"The Constitution is the most important law in Norway. It sets out who is to govern the country and how it is to be governed. The Constitution also sets out the fundamental rights of those who live in Norway. In Norway, it is not permitted to discriminate against someone on the grounds of gender, race, religion or sexual orientation. Women and men are of equal status and must be accorded equal rights in all areas of society. Gender equality means that women and men have the same opportunities, rights and obligations, at home, in the workplace, in politics and elsewhere in society. Everyone in Norway pays tax on what they earn. The people who earn most pay the most in tax, while those who earn least pay the least tax. Tax revenues enable the government to provide us with a variety of welfare services and benefits. For example, the asylum reception centre where you are living, the school that your children go to and the hospital at which you may receive treatment are all paid for out of the taxes everyone in Norway pays. Because taxes pay for public services that benefit everybody, it is important that everyone who earns money contributes their share by paying tax. If you do not pay the tax that you owe, you could be given a fine, be sent to prison or have to pay a punitive tax assessment. In order to get a job in Norway you must either have a Norwegian personal identity number or a Norwegian work permit. You will be given a personal identity number if you are granted a residence permit. You must also obtain a tax card if you undertake paid work in Norway. The card indicates how much tax should be deducted from your wages. You can get a tax card from your local tax office. Children under the age of 12 are not permitted to take paid work. After their thirteenth birthday, children may undertake light work, e.g. delivering newspapers. The work must not affect the child's safety, health or development, nor should any job negatively affect his/her schoolwork. Children have clear and important rights. They have the right to food, housing, medical care, clothes and an education. They have the right to think and believe what they want and to get the best help society can give them. Children have the right to be heard in all matters that affect them. The weight given to a child's opinion shall be proportional to his/her age and level of maturity. The Norwegian authorities are responsible for ensuring that the rights of all children in Norway are upheld. The state shall protect all children against all kinds of abuse. Children who are not together with their families have the right to additional protection and help. The state shall help children who are seeking asylum and work to reunite them with their families.[26]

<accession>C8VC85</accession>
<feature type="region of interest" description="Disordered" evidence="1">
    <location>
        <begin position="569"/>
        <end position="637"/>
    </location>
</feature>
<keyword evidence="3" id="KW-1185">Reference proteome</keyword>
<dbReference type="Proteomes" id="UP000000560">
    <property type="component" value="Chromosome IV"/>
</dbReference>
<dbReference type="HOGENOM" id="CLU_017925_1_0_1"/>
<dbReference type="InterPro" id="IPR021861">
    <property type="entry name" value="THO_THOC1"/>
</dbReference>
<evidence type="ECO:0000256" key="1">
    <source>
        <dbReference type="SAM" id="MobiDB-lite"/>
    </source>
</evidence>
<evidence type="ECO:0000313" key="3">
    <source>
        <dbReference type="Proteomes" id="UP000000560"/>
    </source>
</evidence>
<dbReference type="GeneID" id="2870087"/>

Works Cited[edit | edit source]